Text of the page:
Without consulting the teachers, the DepEd order gives first preference to borrowings from the GSIS. This is probably justifiable. The department is protecting the public pension fund by ensuring prompt repayment.

But the second priority for salary deductions raises eyebrows. The DepEd order gives this advantage to non-stock savings and loan associations. This creates problems for the teachers. In the main, these associations charge higher than other possible choices for loans. Then, too, it compels teachers to seek membership in these associations since that is a precondition for borrowing.

The savings and loan associations were given higher priority in the automatic payroll deductions system that the government financial institutions (DBP and LBP), prudential funds, cooperatives and thrift and rural banks who generally have lower financing costs. It is as if the DepEd is canalizing teacher borrowing toward the savings and loan associations.

In the new system of priority in salary deductions, the DepEd order effectively disenfranchises the other competing lenders by giving the membership-based savings and loan associations higher priority in repayment. There is something fishy here.

The savings and loan associations are not the best managed financing mechanisms. We see from the troubled loan associations serving the uniformed personnel the danger of herding teacher borrowing toward these mechanisms.

By mandating this order of priorities for repayment, the DepEd quashes the healthy competition among a wide array of financial service providers. There is now less incentive to streamline costs and offer lower charges to attract borrowers.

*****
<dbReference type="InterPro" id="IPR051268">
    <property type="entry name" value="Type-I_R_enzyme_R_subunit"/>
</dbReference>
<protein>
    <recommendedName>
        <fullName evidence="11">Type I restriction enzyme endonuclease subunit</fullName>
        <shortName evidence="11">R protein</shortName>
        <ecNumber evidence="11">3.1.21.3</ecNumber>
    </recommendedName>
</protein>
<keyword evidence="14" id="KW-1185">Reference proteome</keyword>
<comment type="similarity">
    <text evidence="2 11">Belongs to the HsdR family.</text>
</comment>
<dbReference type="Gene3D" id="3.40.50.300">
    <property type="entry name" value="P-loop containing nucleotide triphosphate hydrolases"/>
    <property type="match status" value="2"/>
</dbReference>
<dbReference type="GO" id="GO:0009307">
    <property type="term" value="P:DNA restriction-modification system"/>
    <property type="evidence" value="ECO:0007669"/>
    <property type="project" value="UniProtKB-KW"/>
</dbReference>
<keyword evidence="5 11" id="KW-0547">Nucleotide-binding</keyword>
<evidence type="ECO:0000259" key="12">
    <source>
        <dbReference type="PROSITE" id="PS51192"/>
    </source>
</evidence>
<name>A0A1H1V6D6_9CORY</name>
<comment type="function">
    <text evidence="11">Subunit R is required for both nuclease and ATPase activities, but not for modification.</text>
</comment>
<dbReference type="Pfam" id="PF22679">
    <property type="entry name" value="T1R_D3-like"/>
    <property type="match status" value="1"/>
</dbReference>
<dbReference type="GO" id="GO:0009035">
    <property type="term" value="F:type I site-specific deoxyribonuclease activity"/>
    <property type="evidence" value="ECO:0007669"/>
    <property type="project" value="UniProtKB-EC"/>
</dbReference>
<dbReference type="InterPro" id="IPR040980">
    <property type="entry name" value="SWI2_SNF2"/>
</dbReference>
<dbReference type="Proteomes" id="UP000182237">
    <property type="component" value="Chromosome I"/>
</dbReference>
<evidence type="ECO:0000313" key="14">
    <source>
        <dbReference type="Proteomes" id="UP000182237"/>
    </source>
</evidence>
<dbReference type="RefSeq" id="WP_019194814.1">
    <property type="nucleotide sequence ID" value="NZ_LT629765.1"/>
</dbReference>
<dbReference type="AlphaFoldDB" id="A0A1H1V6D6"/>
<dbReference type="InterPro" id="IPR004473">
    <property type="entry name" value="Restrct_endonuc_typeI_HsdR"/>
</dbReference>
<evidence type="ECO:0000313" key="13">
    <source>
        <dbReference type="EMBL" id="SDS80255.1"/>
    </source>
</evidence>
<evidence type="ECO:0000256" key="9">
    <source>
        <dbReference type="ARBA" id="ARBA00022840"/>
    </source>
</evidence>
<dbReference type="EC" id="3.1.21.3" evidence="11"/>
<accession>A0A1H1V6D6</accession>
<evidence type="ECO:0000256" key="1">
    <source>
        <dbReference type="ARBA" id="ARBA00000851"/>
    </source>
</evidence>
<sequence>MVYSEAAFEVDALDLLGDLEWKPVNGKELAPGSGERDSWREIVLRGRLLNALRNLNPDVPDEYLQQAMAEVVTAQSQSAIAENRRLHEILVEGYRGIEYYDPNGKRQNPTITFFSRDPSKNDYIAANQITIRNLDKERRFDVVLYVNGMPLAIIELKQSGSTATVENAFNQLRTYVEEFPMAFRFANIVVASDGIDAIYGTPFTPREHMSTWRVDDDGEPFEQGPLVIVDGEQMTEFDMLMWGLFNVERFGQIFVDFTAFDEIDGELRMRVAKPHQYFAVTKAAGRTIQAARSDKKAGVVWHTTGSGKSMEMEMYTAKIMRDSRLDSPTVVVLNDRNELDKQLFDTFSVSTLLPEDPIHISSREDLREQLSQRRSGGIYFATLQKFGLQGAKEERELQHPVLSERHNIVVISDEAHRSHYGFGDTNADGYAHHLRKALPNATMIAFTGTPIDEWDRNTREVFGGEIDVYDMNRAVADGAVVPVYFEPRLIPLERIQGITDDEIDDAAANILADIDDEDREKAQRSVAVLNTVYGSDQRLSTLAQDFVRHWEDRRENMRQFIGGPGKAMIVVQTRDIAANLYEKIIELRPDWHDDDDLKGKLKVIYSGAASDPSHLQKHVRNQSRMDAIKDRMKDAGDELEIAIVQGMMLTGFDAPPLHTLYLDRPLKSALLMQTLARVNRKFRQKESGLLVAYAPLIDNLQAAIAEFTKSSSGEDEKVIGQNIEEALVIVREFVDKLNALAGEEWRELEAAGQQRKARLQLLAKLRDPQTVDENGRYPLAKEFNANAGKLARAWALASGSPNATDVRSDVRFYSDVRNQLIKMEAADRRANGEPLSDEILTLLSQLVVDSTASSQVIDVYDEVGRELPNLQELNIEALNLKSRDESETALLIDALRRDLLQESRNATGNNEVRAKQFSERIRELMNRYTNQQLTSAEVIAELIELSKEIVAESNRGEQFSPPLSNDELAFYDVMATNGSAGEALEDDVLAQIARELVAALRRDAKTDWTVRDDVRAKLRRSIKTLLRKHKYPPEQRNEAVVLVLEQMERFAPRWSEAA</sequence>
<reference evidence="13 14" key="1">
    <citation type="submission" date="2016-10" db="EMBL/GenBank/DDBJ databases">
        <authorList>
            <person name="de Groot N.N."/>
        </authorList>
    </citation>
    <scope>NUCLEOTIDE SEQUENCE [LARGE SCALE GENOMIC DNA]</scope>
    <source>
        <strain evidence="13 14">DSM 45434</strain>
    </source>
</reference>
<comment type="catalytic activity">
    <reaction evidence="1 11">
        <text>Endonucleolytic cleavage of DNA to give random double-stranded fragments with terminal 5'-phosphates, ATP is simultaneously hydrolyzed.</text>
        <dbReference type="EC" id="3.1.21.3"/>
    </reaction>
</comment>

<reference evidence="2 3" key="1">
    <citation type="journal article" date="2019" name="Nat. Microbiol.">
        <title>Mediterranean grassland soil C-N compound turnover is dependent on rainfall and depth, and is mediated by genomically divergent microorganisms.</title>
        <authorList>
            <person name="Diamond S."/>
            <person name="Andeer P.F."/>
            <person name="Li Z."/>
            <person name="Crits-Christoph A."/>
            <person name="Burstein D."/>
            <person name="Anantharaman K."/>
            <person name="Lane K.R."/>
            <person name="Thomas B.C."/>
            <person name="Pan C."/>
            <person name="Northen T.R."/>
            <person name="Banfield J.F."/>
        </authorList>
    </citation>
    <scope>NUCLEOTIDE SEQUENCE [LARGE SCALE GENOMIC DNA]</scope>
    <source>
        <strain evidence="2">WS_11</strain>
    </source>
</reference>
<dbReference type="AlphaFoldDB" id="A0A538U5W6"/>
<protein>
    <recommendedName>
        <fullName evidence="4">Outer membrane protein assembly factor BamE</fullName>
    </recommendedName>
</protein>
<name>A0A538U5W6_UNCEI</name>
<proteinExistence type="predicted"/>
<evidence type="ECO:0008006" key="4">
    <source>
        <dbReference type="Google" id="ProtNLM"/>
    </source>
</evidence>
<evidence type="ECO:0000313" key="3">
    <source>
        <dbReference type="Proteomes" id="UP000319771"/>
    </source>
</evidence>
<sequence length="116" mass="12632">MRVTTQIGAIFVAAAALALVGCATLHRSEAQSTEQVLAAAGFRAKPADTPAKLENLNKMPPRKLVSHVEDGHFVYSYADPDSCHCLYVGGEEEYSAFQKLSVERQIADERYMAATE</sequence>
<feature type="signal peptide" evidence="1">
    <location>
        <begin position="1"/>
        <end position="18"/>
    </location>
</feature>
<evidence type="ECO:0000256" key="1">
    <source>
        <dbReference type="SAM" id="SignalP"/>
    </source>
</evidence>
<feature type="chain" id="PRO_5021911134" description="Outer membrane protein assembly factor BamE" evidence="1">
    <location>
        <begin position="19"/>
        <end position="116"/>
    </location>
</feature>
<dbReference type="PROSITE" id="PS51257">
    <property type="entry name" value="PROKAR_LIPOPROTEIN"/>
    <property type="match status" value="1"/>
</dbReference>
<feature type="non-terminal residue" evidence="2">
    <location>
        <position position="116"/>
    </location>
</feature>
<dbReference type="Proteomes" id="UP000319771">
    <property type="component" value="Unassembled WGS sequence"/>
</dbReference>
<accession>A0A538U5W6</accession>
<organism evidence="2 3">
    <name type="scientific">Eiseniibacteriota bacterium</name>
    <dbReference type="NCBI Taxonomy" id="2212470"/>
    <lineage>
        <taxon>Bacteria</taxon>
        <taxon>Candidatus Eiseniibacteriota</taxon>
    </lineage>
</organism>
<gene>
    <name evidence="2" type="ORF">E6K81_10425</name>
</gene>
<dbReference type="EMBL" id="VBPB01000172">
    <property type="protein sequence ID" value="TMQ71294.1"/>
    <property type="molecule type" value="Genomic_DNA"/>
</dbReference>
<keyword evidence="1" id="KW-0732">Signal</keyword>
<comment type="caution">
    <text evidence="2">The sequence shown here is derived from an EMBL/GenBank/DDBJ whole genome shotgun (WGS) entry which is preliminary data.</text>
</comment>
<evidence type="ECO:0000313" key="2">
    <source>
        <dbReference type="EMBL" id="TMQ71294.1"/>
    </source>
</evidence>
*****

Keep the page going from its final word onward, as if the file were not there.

The ultimate losers here are the teacher-borrowers. They now labor with constricted choices and, very likely, higher financing charges.

The ultimate winners are the savings and loan associations that seem to have such political influence over DepEd policymaking they enjoy repayment priority over the government financial institutions. They may now leverage that priority against financial efficiency.

By altering the previous first-in, first-served system for the automatic salary deduction system, the DepEd seems to assume that the teachers are incapable of making the right choices in picking financial service providers. That is demeaning.

Over the years, we know that our teachers have used their financing options wisely when they borrow to cover emergencies, put their children through school or make necessary repairs for their homes. This is the reason there has been a large variety of institutions competing for the business of lending to public school teachers.

Now the DepEd has arbitrarily decided the teachers do not deserve to a wide range of choices. Once again, an institution of the state stymies the market.